A fence that doesn’t close in

A fence that doesn’t close in

Photo for representation only. - File photo

Charu Ahluwalia

Winding down the narrow roads to reach my parents’ home is never an easy task. The bumpy, unkempt road created friction to desist me from reaching my destination. The winter sun and abundant nature around was the only solace. As we drove up the treacherous hill slope, we felt a need to refresh ourselves, to soak some sun and breathe in fresh air, a prized possession for city dwellers. We halted on a cliff side and took out our thermos of green tea and homemade sandwiches. The corona times have brought the picnic culture back to families. My son, oblivious to the Covid monster, started to kick pebbles and run around the open grassland to revel in the company of nature, and we, the couple, started munching and sipping.

As we were sitting by the roadside discussing things, we saw a couple coming up the hillside, heading towards the slate-roofed home just around the corner of the road. The man, probably in his seventies, wore a thick woollen coat. I observed that he was leading, as the lady walked behind him. This ordinary village scene ignited a desire within me, where I longed for my retired life narrowed to such a simple, natural bliss in the company of nature. Our eyes kept following the couple to see them reach their abode.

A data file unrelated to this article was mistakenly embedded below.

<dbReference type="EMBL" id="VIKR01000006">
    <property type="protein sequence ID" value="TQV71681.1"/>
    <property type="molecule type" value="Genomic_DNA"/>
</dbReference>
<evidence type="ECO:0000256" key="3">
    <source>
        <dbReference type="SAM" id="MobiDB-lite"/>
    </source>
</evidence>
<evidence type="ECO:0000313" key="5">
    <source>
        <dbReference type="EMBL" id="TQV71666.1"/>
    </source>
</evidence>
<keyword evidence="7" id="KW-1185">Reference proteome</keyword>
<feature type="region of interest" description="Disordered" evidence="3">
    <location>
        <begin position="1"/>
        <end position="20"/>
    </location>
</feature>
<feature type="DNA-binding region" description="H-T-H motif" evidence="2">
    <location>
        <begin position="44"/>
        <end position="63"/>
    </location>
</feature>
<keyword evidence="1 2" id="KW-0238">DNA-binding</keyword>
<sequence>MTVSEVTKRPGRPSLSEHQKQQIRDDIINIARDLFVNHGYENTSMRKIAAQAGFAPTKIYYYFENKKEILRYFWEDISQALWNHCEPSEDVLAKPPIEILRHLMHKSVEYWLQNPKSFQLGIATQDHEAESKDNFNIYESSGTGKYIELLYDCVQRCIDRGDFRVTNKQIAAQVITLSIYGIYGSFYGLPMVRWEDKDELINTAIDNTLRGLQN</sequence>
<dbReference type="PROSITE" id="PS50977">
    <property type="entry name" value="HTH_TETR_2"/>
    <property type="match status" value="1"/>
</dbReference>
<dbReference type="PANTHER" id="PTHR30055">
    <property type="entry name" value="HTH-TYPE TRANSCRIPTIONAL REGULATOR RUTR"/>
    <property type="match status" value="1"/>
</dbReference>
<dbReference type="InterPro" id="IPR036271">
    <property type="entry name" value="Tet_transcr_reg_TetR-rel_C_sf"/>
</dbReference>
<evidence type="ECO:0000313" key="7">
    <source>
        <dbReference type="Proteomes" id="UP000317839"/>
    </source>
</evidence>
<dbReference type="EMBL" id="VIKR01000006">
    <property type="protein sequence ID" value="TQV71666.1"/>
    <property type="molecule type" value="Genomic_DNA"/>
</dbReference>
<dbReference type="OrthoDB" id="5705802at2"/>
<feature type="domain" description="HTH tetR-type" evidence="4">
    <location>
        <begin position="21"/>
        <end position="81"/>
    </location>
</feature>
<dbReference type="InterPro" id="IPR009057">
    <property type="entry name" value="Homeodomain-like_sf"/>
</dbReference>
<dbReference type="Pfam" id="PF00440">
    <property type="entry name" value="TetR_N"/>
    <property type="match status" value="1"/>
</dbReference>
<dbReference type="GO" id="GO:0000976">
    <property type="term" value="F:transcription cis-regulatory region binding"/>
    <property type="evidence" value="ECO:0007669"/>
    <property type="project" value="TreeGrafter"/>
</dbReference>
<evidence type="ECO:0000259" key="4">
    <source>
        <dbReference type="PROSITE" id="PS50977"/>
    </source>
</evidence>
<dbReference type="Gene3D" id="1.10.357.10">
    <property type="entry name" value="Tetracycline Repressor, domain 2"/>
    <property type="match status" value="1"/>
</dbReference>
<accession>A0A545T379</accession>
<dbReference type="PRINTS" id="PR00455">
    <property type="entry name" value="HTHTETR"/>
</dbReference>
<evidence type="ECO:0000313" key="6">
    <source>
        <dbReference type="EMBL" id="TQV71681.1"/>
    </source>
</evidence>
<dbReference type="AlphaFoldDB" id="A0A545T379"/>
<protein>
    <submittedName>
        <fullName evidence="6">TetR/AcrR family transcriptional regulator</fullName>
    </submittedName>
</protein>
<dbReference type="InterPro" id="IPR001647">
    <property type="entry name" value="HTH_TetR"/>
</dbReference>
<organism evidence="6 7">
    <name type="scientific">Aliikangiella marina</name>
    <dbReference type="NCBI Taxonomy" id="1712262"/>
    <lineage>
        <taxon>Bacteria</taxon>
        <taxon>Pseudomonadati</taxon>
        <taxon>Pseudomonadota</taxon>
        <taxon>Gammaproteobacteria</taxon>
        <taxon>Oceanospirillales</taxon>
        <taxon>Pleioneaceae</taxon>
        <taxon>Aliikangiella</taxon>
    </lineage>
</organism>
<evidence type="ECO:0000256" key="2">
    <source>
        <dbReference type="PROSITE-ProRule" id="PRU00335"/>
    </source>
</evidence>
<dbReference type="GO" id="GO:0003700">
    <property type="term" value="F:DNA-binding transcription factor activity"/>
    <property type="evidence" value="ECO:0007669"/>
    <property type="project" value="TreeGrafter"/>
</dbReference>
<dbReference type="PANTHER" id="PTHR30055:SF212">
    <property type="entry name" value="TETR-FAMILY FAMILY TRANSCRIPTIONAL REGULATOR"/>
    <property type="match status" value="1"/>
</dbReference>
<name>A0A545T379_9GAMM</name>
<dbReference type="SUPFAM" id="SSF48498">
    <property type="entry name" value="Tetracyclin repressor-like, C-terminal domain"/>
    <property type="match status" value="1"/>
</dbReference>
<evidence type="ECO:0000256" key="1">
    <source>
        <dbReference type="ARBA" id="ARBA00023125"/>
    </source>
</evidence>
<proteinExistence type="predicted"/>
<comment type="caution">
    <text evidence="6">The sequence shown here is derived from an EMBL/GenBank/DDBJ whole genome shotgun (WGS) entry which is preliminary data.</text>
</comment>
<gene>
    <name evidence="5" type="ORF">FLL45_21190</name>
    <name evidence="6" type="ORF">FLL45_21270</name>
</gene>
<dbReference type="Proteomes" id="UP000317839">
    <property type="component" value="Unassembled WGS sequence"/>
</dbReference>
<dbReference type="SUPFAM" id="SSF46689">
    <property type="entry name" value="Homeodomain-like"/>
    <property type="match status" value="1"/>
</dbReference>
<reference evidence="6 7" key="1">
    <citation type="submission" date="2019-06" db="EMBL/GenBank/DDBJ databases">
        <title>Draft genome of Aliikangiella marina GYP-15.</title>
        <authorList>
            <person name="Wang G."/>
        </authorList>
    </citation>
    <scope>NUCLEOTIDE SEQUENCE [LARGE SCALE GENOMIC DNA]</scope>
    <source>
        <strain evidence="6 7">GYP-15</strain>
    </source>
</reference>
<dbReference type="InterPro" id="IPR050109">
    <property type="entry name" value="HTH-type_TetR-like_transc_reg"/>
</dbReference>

The man stood before his house entrance, fiddling with the keys. His old, accustomed hands were efficient enough to find the right one from the bunch; surely, he was the master of the house. He tried to open the latch of the vintage door with a jolt, trying to open the door for the lady. To my surprise, she was in no mood to enter the house. Maybe, today was the day when she had decided something else, late for her age, but not the least for her wisdom. Still pondering, she kept aside from the house and the man. The man looked back at her expectantly, for she was following him till now, but no more so. Both looked at each other, and then raised their hands as if to say a final goodbye. She waved and turned towards the other direction, and started to tread a path which led to a new home, not very different from this one. This was her home, the place where she lived with her family and husband. The man she had been following up till now was her neighbour.

This mix-up in my mind amused me. I laughed at my folly. Then, on second thoughts, I realised that shouldn't we all be neighbours to one another? In our relations, don’t we try to infringe on each other’s space? ‘Good fences make good neighbours’ is not just an abstract idea, but wisdom to be applied in practice. Human relations would be so very benign, if we all learn to be neighbours to one another, marking a fence of dignity around us and living in harmony.

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